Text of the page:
|George de Forest Brush, Mrs. Brush, c1888|
Having given birth to and raised so many children, how could Mary (better known as Mittie Taylor Brush) have the time and energy to do anything else? But she accomplished quite a lot. As is now currently featured in the August 2016 newsstand issue of the Smithsonian's AIR&SPACE Magazine (pp. 28-31), she was one of the country's first female aviators (as was her friend and sometime neighbor, Amelia Earhart), and the inventor of several attempts at airplane camouflage, by reducing its visibility (see her patent drawings below). As we have noted in earlier posts, her husband (a friend of Abbott H. Thayer) and their son (Gerome Brush) were also important contributors to World War I-era camouflage.
|US Patent 1619100|
Written by aerospace engineer Nick D'Alto, the title of the AIR&SPACE article is "Inventing the Invisible Airplane: When Camouflage Was Fine Art." It's a fascinating article, accurate and richly illustrated (although, oddly, her name is misspelled as "Mitty" throughout), and reveals (to great surprise) that parts of her airplane have survived. Discovered in a New Hampshire barn in 2011, its remains are currently on display at the Eagles Mere Air Museum in Pennsylvania.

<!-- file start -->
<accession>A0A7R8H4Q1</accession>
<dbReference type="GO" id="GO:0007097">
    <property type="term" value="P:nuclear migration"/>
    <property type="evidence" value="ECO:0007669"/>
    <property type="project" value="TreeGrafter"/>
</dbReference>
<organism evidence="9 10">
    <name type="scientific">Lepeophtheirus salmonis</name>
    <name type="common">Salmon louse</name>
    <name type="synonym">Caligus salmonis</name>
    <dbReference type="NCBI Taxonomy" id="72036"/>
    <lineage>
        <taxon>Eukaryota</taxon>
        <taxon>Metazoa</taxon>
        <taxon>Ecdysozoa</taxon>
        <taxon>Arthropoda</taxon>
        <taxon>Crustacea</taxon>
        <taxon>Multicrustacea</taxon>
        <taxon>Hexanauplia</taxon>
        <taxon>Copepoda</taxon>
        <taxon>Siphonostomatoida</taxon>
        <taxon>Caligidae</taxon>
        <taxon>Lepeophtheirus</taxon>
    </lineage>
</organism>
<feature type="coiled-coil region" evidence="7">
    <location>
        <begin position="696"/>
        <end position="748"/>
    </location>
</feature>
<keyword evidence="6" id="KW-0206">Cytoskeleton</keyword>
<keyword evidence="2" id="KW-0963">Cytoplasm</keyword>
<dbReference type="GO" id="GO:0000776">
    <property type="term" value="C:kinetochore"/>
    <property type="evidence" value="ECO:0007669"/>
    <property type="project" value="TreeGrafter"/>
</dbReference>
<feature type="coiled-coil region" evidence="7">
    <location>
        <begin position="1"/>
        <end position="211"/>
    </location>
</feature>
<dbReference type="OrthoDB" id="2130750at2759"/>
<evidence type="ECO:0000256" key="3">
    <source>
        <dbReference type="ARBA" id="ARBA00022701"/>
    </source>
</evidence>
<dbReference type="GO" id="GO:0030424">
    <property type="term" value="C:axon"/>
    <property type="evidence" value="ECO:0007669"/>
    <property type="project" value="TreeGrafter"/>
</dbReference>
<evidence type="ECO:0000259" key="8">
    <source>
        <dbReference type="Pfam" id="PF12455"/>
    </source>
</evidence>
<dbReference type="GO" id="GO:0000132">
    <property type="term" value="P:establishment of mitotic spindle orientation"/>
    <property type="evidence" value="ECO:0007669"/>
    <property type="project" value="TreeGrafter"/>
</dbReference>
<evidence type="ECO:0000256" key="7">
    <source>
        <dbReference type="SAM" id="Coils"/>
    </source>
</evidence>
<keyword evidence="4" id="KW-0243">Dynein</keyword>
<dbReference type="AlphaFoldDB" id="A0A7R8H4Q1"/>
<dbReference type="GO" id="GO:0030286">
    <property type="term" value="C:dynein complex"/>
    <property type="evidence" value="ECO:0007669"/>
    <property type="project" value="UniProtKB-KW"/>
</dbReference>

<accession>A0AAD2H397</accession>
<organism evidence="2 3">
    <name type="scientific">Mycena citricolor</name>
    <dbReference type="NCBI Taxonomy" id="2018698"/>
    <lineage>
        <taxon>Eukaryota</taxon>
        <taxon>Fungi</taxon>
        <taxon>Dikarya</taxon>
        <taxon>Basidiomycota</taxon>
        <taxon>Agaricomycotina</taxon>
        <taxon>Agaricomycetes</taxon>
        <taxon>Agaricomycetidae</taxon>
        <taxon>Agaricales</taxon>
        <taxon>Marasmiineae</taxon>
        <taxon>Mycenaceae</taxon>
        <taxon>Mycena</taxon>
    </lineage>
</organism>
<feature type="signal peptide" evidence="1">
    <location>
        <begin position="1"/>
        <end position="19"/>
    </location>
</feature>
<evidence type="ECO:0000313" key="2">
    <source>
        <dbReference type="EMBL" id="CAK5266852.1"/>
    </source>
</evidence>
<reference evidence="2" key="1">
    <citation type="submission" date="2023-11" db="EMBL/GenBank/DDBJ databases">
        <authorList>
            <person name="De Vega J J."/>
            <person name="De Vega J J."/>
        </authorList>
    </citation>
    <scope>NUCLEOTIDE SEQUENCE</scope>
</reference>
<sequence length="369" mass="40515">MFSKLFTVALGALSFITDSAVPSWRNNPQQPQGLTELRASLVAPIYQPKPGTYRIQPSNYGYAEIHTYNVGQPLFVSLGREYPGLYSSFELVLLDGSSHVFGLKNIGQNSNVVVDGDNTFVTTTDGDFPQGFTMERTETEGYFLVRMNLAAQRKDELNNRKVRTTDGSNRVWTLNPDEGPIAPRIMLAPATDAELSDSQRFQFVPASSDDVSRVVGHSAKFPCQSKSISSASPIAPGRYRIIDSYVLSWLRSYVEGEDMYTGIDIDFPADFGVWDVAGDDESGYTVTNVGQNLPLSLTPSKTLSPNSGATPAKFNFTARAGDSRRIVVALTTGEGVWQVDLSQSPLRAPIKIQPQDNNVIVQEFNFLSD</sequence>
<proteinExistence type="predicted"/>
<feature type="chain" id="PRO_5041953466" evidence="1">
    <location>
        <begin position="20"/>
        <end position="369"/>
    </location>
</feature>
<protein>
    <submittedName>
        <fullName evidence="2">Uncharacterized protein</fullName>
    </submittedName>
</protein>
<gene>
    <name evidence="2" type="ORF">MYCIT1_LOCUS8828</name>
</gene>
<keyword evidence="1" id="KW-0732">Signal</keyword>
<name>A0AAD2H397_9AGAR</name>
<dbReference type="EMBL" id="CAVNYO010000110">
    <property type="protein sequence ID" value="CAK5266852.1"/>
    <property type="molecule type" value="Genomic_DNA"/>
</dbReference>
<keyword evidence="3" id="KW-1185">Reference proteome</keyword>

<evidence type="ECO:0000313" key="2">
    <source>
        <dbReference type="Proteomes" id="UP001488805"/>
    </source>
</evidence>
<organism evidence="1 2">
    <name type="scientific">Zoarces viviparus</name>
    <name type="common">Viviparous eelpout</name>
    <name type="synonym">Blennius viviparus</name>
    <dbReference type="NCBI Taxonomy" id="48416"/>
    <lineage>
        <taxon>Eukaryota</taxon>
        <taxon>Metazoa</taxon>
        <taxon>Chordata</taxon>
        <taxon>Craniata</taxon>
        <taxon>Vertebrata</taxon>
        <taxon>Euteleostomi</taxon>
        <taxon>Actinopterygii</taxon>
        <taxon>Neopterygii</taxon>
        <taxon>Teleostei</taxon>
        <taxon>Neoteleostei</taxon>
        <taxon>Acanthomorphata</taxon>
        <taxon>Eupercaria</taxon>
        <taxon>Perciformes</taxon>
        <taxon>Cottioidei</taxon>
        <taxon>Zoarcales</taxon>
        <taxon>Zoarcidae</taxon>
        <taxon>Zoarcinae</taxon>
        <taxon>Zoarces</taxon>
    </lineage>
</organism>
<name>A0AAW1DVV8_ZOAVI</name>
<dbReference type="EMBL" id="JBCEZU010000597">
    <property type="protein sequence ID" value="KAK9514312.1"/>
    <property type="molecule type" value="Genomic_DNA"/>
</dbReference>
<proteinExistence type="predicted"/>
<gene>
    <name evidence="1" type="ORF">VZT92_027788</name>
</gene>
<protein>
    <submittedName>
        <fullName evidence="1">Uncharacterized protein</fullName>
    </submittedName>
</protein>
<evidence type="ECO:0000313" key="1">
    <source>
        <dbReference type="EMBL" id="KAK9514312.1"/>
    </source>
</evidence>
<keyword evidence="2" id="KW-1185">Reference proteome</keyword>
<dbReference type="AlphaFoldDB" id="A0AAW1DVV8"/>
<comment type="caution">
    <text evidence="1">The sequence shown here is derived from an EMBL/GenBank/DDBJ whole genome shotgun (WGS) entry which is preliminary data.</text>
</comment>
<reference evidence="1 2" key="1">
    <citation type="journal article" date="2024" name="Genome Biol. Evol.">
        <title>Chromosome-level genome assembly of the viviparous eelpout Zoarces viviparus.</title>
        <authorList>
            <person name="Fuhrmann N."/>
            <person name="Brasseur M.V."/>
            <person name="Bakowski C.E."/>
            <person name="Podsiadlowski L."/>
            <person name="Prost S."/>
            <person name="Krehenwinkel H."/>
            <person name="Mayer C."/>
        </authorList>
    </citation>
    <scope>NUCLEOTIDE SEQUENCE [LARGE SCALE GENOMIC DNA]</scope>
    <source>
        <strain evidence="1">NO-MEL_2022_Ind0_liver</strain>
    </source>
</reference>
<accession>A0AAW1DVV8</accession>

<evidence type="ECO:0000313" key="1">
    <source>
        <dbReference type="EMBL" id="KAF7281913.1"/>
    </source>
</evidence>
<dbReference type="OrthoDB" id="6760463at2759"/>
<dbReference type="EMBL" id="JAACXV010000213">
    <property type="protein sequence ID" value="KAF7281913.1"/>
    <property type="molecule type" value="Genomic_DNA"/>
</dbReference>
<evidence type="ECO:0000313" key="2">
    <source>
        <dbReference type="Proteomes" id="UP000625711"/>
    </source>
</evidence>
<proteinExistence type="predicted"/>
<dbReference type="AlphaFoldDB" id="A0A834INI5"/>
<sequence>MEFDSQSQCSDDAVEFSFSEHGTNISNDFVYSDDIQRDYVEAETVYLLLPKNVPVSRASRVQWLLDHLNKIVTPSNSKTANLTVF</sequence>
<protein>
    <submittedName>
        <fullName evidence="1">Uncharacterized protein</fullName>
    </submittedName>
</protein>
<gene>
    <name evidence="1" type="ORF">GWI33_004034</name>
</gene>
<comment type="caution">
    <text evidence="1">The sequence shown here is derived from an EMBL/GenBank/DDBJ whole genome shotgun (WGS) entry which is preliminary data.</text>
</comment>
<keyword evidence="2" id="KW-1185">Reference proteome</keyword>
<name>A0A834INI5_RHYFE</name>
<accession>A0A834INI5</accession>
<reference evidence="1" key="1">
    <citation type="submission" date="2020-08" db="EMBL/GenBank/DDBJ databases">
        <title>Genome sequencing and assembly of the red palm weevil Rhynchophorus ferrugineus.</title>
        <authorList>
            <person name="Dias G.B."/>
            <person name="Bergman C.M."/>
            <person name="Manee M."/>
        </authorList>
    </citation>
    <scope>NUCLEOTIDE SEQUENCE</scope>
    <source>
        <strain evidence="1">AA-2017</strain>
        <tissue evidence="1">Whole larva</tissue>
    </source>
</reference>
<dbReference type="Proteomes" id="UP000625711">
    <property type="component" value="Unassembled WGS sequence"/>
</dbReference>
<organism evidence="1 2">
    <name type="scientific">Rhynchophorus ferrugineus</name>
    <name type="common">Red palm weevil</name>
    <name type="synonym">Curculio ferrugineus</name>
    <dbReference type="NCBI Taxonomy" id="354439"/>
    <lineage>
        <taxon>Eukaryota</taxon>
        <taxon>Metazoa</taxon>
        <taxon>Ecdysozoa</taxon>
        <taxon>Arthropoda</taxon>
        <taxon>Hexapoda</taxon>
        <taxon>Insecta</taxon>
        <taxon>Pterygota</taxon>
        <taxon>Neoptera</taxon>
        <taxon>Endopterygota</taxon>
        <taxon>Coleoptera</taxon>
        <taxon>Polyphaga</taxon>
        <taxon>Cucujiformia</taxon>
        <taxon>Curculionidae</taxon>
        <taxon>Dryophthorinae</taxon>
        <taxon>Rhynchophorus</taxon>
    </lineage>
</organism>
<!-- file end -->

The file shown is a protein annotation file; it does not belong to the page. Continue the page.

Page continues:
|US Patent 1293688|
For a wealth of memorable stories about the Brushes and their married life, see their daughter's wonderful biography, George de Forest Brush: Recollections of a Joyous Painter (Peterborough NH: William L. Bauhan, 1970). See also Brush family articles and related info in CAMOUPEDIA: A Compendium of Research on Art, Architecture and Camouflage (2009).